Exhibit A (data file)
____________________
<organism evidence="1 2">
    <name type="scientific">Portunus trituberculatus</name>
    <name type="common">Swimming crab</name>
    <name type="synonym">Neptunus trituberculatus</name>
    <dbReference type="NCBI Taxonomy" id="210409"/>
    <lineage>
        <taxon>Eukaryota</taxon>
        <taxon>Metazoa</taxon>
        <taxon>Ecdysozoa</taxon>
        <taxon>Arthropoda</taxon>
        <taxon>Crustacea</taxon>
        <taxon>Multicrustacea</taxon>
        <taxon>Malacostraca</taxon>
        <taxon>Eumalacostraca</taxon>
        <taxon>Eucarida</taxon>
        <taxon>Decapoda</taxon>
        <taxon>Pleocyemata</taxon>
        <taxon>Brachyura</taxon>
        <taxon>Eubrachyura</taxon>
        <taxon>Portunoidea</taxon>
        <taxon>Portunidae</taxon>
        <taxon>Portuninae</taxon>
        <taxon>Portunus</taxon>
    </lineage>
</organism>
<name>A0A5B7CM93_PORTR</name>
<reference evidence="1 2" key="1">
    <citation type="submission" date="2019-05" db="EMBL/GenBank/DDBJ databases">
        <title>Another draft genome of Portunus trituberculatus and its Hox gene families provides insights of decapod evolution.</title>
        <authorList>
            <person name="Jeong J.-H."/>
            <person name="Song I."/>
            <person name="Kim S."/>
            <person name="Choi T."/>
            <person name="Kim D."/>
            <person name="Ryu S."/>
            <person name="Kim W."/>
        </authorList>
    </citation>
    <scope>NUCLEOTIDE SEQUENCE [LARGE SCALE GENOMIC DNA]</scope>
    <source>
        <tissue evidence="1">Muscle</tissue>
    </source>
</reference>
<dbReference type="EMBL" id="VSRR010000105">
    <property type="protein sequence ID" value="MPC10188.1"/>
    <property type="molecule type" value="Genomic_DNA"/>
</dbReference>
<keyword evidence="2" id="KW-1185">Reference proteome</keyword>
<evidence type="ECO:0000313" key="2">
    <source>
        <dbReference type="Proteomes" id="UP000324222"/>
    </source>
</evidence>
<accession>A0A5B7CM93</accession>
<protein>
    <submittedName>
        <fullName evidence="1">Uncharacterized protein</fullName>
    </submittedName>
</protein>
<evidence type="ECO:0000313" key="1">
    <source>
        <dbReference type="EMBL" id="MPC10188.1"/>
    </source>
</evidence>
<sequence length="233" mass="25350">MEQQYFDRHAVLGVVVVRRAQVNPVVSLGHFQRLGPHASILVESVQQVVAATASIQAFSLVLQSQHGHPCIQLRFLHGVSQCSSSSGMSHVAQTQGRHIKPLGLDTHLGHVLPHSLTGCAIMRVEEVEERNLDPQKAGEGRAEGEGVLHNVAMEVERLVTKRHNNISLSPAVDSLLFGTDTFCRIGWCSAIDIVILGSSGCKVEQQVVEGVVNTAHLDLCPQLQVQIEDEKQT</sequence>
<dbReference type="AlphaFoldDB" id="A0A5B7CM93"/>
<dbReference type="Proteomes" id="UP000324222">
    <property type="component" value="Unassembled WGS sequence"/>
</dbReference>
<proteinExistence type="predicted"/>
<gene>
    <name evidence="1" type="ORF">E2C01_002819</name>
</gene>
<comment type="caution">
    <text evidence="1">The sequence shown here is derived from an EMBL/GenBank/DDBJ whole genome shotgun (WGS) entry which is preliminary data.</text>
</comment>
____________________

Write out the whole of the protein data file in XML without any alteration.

<organism evidence="1 2">
    <name type="scientific">Portunus trituberculatus</name>
    <name type="common">Swimming crab</name>
    <name type="synonym">Neptunus trituberculatus</name>
    <dbReference type="NCBI Taxonomy" id="210409"/>
    <lineage>
        <taxon>Eukaryota</taxon>
        <taxon>Metazoa</taxon>
        <taxon>Ecdysozoa</taxon>
        <taxon>Arthropoda</taxon>
        <taxon>Crustacea</taxon>
        <taxon>Multicrustacea</taxon>
        <taxon>Malacostraca</taxon>
        <taxon>Eumalacostraca</taxon>
        <taxon>Eucarida</taxon>
        <taxon>Decapoda</taxon>
        <taxon>Pleocyemata</taxon>
        <taxon>Brachyura</taxon>
        <taxon>Eubrachyura</taxon>
        <taxon>Portunoidea</taxon>
        <taxon>Portunidae</taxon>
        <taxon>Portuninae</taxon>
        <taxon>Portunus</taxon>
    </lineage>
</organism>
<name>A0A5B7CM93_PORTR</name>
<reference evidence="1 2" key="1">
    <citation type="submission" date="2019-05" db="EMBL/GenBank/DDBJ databases">
        <title>Another draft genome of Portunus trituberculatus and its Hox gene families provides insights of decapod evolution.</title>
        <authorList>
            <person name="Jeong J.-H."/>
            <person name="Song I."/>
            <person name="Kim S."/>
            <person name="Choi T."/>
            <person name="Kim D."/>
            <person name="Ryu S."/>
            <person name="Kim W."/>
        </authorList>
    </citation>
    <scope>NUCLEOTIDE SEQUENCE [LARGE SCALE GENOMIC DNA]</scope>
    <source>
        <tissue evidence="1">Muscle</tissue>
    </source>
</reference>
<dbReference type="EMBL" id="VSRR010000105">
    <property type="protein sequence ID" value="MPC10188.1"/>
    <property type="molecule type" value="Genomic_DNA"/>
</dbReference>
<keyword evidence="2" id="KW-1185">Reference proteome</keyword>
<evidence type="ECO:0000313" key="2">
    <source>
        <dbReference type="Proteomes" id="UP000324222"/>
    </source>
</evidence>
<accession>A0A5B7CM93</accession>
<protein>
    <submittedName>
        <fullName evidence="1">Uncharacterized protein</fullName>
    </submittedName>
</protein>
<evidence type="ECO:0000313" key="1">
    <source>
        <dbReference type="EMBL" id="MPC10188.1"/>
    </source>
</evidence>
<sequence length="233" mass="25350">MEQQYFDRHAVLGVVVVRRAQVNPVVSLGHFQRLGPHASILVESVQQVVAATASIQAFSLVLQSQHGHPCIQLRFLHGVSQCSSSSGMSHVAQTQGRHIKPLGLDTHLGHVLPHSLTGCAIMRVEEVEERNLDPQKAGEGRAEGEGVLHNVAMEVERLVTKRHNNISLSPAVDSLLFGTDTFCRIGWCSAIDIVILGSSGCKVEQQVVEGVVNTAHLDLCPQLQVQIEDEKQT</sequence>
<dbReference type="AlphaFoldDB" id="A0A5B7CM93"/>
<dbReference type="Proteomes" id="UP000324222">
    <property type="component" value="Unassembled WGS sequence"/>
</dbReference>
<proteinExistence type="predicted"/>
<gene>
    <name evidence="1" type="ORF">E2C01_002819</name>
</gene>
<comment type="caution">
    <text evidence="1">The sequence shown here is derived from an EMBL/GenBank/DDBJ whole genome shotgun (WGS) entry which is preliminary data.</text>
</comment>